the summer to visit my family. >> okay. >> i'm sorry, not here, i go to delaware. >> in fact you fly fairly frequently for your hobbies and you have had to fly for your work, is that true? >> correct, unfortunately. >> you were consulting by a sta statistician in sidney, australia, correct? >> i don't think i'll make it to australia. >> it is long. >> i also saw on your -- you in par p talked about hawaii, polynesian islands. have you been to all of those places? >> correct. >> and your interests also include oceanography and hawaiian and tahitian studies.
>> thank you for being here, dr. ford, in my old job as a prosecutor, we investigated reports like this, so it gave me a window on the types of cases that hurt women and hurt all of us. and i would always tell the women that came before us that they were going to have to tell their story before a jury box of strangers. and you have had to tell your story before the entire nation. for so many years, people swept ca cases like yours under the rug, they would say what happens inside a house didn't belong inside a courthouse. well times have changed. so i just want to thank you for coming forward to share your story with us.
i understand that you have taken a polygraph test, dr. ford, that found you were truthful when you told what happened to you. can you tell us how you decided to take that test? >> i was meeting with attorneys, i was interviewing various attorneys and the attorneys asked if i was willing to take it and i said absolutely. that said, it was almost as anxiety provoking as an airplane flight. >> and you've talked about your recollections and seeing mark judge at that safeway, if there had been an appropriate reopening of this background check and fbi interviews, would that help you find the time period if you knew when he worked at that safeway? >> i think i would find it helpful if i could be provided that date through the irs or anything. >> i assume that's true, but under federal law, but
statements made to medical professionals are considered to be more reliable, there's a federal rule of evidence about this. you told your counselor about this back in 2012, is that right? >> my therapist? >> uh-huh. >> my individual therapist, correct. >> and i understand that your husband was also present when you spoke about this incident in front of a counselor and he recalls you using judge kavanagh's name, is that right? >> yes, i just have to slow down a minute, because i might have been confusing. so there were two separate incidents where it's reflected in my medical records. i reflected about it more than those two times, but therapists typically don't write down contempt, they're typically tracking your symptoms. i just happen to have remembrances of twice, the first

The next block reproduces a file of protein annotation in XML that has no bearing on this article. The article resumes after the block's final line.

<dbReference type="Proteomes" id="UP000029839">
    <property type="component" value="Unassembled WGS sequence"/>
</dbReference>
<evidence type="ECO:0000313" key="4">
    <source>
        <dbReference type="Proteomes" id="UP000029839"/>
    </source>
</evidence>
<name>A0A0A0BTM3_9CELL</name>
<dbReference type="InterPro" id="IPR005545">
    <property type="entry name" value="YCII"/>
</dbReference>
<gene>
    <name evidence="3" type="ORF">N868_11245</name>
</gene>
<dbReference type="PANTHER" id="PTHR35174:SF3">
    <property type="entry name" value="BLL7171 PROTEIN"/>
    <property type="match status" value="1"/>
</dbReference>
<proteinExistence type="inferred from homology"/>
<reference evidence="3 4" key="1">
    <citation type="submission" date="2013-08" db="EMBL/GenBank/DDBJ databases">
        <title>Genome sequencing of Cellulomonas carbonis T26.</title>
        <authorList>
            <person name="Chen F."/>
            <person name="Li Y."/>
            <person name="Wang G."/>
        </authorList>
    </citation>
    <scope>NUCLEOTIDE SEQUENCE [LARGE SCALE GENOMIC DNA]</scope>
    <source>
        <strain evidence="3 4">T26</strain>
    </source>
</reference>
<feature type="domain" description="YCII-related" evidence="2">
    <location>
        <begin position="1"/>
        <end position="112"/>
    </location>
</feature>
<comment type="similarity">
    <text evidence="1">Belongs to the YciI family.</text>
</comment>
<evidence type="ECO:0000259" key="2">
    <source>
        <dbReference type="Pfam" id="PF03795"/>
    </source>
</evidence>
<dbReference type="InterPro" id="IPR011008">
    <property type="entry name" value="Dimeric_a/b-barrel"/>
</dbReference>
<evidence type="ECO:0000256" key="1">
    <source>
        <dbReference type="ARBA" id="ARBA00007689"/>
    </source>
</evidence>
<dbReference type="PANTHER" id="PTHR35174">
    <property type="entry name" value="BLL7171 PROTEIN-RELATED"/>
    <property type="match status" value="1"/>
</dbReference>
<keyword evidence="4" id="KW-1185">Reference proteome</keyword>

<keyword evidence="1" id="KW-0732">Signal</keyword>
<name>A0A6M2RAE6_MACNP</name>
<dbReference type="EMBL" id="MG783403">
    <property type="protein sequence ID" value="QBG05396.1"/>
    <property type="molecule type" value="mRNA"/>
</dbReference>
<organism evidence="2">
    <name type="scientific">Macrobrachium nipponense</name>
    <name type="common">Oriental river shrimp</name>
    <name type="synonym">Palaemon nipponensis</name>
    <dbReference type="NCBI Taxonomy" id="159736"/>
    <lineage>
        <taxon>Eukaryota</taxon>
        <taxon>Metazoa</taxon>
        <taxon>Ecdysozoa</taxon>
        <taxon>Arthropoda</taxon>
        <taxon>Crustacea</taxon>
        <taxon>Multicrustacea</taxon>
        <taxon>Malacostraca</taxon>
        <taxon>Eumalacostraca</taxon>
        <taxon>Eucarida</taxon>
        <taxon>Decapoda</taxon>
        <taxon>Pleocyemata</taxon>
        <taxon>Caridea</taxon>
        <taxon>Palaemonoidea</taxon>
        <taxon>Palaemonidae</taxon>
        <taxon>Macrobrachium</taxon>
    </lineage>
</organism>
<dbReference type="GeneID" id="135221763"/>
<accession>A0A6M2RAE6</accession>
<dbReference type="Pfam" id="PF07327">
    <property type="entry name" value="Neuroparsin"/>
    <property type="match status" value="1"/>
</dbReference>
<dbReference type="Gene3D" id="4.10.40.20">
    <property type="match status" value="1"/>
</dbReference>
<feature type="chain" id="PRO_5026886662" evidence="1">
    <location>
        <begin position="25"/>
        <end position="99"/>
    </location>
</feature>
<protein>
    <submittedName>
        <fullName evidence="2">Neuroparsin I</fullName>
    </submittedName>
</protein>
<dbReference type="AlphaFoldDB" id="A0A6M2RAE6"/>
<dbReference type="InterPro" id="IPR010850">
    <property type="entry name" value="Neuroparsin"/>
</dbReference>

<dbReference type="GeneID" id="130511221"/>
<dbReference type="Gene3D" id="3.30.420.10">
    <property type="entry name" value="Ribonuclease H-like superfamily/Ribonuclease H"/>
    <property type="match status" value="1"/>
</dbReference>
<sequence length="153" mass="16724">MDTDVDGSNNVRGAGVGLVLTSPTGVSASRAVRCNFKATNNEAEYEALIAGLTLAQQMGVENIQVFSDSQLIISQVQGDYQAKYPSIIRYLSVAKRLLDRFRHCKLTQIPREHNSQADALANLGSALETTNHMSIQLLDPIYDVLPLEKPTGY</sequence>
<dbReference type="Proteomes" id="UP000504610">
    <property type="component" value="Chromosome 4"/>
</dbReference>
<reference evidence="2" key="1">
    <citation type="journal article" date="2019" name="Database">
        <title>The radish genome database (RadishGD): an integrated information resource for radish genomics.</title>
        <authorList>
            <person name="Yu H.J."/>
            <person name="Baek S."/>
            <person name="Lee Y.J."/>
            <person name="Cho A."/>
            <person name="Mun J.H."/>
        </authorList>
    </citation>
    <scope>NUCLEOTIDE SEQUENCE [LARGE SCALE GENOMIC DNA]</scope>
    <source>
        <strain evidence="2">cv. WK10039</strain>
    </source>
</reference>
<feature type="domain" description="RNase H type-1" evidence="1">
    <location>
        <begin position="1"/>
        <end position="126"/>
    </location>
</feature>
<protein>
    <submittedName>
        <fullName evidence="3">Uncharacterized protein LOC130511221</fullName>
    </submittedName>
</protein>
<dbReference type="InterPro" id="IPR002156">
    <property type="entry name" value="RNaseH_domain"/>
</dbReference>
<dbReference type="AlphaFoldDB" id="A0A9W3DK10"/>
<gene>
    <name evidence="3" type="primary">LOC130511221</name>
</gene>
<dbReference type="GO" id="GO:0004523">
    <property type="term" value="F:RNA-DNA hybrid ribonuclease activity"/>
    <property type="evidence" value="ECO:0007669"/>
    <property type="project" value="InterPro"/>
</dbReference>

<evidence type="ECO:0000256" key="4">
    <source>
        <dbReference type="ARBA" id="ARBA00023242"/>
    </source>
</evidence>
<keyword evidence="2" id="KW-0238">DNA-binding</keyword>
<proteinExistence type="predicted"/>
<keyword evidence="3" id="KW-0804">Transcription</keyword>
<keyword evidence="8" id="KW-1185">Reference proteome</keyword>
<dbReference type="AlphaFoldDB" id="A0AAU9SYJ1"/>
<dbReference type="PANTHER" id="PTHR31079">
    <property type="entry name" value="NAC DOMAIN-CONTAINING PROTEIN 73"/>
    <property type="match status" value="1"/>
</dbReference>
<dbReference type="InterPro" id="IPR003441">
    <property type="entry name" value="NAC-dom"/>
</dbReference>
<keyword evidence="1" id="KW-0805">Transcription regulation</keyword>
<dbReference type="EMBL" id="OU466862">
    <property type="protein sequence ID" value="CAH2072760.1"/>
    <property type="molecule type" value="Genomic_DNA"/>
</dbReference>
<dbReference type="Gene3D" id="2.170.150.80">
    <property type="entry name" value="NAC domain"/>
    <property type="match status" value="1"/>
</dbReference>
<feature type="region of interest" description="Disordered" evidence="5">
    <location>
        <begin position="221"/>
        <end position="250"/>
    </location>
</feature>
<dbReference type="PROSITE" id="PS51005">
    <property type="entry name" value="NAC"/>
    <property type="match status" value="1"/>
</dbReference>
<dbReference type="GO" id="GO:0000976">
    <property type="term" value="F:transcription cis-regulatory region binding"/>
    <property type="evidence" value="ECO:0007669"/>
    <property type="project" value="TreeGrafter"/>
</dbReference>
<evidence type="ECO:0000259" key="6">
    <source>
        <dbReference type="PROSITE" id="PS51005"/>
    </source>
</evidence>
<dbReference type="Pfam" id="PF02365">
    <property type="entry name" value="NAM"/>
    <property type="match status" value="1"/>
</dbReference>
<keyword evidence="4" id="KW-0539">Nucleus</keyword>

time was in couple's therapy, in the quibbling over the remodel. and then in 2013 with my individual therapist. >> so if someone would have actually done the investigation, your husband would be able to say you named his name at that time? >> correct. 2012. >> i know you've been concerned with your privacy throughout the process. and you first requested that your account be kept confident 14 -- confidential, can you briefly tell us why? >> as i stated once before, i was unsuccessful in getting my information to you before the candidate was chosen. my original intent was to get the information when there was still a list of other candidates available. and once that was not successful, and i saw that persons wo s were very supporti the nominee, i checked it all summer and realized that when i